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Aussies affected in alleged Shell fuel data breach

Major oil and gas multinational Shell has reportedly suffered a data breach affecting almost a dozen countries.

user icon Daniel Croft
Thu, 30 May 2024
Aussies affected in alleged Shell fuel data breach
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The company was listed on the infamous BreachForums by a threat actor called “888”, who claimed to have uploaded 80,000 rows of data belonging to customers in Australia, the UK, France, India, Singapore, the Philippines, the Netherlands, Malaysia, and Canada.

In Australia, Shell is partnered with Coles Express for the retail side of its petrol stations. Coles Express was sold by Coles to Viva Energy in May 2023.

According to the listing, data includes:

  • Shopper code
  • First name
  • Last name
  • Status
  • Shopper email
  • Mobile contact
  • Postcode
  • Suburb
  • State
  • Site Address
  • Country
  • Site name
  • Last login
  • Pay and association number
  • Nectar

Based on the data listed, the database seems to show details of a customer loyalty program. Nectar is a loyalty program that can be used with a wide variety of businesses; however, Shell is not one of them.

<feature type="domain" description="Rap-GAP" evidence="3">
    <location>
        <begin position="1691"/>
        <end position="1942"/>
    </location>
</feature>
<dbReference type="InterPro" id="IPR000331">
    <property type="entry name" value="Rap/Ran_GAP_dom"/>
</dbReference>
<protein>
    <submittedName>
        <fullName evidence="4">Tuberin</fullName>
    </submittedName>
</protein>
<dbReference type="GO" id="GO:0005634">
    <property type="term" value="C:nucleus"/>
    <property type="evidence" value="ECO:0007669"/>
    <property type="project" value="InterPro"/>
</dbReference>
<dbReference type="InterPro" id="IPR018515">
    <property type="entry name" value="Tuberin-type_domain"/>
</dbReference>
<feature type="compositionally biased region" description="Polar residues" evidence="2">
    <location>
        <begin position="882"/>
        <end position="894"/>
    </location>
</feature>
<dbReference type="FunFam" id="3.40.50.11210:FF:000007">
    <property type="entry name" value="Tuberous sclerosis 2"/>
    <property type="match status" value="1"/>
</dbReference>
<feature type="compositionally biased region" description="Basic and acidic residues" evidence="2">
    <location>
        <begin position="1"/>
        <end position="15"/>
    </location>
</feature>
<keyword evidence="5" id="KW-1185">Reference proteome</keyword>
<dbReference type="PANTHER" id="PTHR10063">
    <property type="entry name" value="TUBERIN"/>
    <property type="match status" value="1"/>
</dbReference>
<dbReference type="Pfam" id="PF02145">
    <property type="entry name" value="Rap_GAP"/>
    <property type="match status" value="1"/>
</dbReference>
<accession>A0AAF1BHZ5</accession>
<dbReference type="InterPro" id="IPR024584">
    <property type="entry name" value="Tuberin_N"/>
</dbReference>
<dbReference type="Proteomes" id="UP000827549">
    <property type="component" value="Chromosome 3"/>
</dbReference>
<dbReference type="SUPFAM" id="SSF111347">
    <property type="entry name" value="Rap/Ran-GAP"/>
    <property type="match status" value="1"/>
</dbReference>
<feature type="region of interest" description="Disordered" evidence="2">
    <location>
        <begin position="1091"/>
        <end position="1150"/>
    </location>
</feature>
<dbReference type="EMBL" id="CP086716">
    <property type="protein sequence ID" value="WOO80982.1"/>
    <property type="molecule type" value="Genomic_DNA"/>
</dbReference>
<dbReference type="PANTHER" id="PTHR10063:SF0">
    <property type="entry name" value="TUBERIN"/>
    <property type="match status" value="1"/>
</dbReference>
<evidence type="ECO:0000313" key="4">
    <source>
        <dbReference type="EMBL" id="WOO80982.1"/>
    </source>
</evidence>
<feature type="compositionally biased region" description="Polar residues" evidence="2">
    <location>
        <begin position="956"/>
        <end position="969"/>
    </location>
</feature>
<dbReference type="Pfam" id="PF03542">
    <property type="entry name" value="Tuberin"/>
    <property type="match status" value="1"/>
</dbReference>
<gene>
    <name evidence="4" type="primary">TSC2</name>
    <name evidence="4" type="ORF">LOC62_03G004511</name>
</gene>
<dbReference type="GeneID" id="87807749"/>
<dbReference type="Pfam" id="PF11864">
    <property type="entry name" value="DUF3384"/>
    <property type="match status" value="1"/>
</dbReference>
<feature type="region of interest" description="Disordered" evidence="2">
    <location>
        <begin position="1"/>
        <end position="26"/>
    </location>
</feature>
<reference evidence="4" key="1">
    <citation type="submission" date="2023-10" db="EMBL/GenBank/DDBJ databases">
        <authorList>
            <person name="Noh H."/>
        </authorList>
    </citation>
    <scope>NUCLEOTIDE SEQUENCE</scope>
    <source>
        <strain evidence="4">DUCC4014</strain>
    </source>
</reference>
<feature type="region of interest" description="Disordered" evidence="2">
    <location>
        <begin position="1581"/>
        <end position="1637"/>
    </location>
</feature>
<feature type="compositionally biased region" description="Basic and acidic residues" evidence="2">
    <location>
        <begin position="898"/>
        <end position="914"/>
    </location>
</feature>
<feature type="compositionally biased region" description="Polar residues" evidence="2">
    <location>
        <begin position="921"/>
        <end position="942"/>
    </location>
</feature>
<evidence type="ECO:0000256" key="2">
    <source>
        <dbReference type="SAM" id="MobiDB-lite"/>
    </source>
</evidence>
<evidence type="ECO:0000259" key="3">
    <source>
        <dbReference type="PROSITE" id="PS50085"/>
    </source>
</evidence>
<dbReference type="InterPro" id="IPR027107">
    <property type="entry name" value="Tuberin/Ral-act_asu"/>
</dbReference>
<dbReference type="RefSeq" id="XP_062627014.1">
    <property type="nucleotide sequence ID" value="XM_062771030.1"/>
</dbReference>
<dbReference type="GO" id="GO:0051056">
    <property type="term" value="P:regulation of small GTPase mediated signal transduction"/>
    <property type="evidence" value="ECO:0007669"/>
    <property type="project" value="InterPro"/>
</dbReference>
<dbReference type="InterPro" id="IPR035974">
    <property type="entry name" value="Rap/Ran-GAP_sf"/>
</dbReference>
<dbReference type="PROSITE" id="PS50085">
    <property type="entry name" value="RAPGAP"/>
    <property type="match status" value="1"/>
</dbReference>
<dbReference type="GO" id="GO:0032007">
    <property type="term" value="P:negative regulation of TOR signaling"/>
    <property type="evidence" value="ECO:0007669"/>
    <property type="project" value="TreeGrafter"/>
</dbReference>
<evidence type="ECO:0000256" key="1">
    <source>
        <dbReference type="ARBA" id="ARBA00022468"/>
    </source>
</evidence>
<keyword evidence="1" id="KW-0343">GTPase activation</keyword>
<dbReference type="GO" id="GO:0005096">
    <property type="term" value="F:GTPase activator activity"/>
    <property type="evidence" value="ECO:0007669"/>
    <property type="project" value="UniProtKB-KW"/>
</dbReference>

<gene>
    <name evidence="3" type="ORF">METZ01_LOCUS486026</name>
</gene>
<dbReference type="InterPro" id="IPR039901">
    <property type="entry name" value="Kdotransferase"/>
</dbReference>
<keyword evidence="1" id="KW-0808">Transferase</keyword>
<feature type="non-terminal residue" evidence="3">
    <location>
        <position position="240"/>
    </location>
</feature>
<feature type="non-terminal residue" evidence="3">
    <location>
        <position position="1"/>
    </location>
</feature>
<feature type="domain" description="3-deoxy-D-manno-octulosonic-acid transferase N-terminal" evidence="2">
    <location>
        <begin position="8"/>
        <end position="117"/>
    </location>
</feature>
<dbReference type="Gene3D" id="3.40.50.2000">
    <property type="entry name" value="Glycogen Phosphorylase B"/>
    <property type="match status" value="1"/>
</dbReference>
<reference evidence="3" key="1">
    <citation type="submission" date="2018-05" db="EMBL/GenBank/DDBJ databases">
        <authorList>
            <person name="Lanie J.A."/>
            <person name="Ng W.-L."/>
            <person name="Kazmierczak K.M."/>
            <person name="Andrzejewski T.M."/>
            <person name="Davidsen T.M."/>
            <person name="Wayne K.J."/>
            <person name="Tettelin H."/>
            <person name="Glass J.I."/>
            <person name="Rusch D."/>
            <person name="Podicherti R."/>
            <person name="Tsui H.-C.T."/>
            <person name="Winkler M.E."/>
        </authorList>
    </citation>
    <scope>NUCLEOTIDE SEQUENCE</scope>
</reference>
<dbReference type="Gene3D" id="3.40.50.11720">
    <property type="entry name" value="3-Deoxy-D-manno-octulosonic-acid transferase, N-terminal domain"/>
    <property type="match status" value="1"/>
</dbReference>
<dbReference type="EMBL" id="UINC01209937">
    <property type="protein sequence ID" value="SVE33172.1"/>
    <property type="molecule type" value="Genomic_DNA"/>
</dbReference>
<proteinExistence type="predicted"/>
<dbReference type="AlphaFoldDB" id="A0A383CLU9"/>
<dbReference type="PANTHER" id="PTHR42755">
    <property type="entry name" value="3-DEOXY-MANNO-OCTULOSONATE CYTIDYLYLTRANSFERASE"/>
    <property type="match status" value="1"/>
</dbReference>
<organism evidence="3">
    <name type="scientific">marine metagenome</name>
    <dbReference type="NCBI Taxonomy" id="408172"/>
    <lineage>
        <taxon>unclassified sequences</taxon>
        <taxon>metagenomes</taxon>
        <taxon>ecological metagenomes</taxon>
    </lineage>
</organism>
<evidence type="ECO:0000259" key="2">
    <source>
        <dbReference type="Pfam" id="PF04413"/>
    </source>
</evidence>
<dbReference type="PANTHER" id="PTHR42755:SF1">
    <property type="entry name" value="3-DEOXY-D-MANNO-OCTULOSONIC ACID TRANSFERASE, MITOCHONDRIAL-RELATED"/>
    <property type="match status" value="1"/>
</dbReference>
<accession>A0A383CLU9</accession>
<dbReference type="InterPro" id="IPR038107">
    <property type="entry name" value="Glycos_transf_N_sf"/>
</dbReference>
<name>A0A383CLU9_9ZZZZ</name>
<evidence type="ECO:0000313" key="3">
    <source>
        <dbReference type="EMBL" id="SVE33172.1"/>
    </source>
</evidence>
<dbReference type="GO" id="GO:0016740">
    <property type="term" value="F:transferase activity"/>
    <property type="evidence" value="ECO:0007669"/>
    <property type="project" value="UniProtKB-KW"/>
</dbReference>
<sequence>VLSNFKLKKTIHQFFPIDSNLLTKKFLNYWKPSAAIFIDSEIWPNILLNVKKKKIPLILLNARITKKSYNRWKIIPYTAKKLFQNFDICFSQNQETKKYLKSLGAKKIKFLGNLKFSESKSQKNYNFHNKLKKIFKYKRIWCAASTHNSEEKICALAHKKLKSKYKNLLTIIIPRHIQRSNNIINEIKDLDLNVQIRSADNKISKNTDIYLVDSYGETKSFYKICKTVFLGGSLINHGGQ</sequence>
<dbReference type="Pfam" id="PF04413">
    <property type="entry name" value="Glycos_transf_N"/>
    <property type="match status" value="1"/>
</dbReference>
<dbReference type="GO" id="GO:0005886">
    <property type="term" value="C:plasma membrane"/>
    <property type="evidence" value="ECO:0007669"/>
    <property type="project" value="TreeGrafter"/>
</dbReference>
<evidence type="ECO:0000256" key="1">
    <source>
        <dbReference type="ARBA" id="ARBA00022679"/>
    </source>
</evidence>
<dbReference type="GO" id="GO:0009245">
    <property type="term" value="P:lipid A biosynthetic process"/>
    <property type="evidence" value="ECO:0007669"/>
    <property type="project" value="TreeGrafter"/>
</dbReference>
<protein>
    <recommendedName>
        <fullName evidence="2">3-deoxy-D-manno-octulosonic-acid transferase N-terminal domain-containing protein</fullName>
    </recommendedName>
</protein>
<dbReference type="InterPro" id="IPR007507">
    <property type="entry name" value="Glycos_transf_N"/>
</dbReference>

The threat actor, 888, posted a sample of the allegedly stolen data, with the details of 10 individuals, all of whom are Australians shopping at Shell Coles Express locations.

Despite the data appearing authentic, the data has not been verified by Cyber Daily or other media or cyber security organisations publicly.

Cyber Daily has reached out to Shell for comment on the incident.

Shell suffered a data breach midway through last year as part of the MOVEit supply chain attack.

“A cyber security incident that has impacted a third-party software from Progress called MOVEit Transfer, which was running on a Shell IT platform,” the Shell notice said. “MOVEit Transfer is used by a small number of Shell employees and customers.”

“This was not a ransomware event,” Shell said. “There is no evidence of impact to any other Shell IT systems. Our IT teams are investigating.”

“Some personal information relating to employees of the BG Group has been accessed without authorisation.”

Despite the company claiming it was not a ransomware event, the attack was claimed by the Clop ransomware gang, which exploited a vulnerability in MOVEit in May. The hack affected a mess of major companies, including Medibank and PwC here in Australia, Siemens Energy, British Airways, and the US Department of Health.

Daniel Croft

Daniel Croft

Born in the heart of Western Sydney, Daniel Croft is a passionate journalist with an understanding for and experience writing in the technology space. Having studied at Macquarie University, he joined Momentum Media in 2022, writing across a number of publications including Australian Aviation, Cyber Security Connect and Defence Connect. Outside of writing, Daniel has a keen interest in music, and spends his time playing in bands around Sydney.

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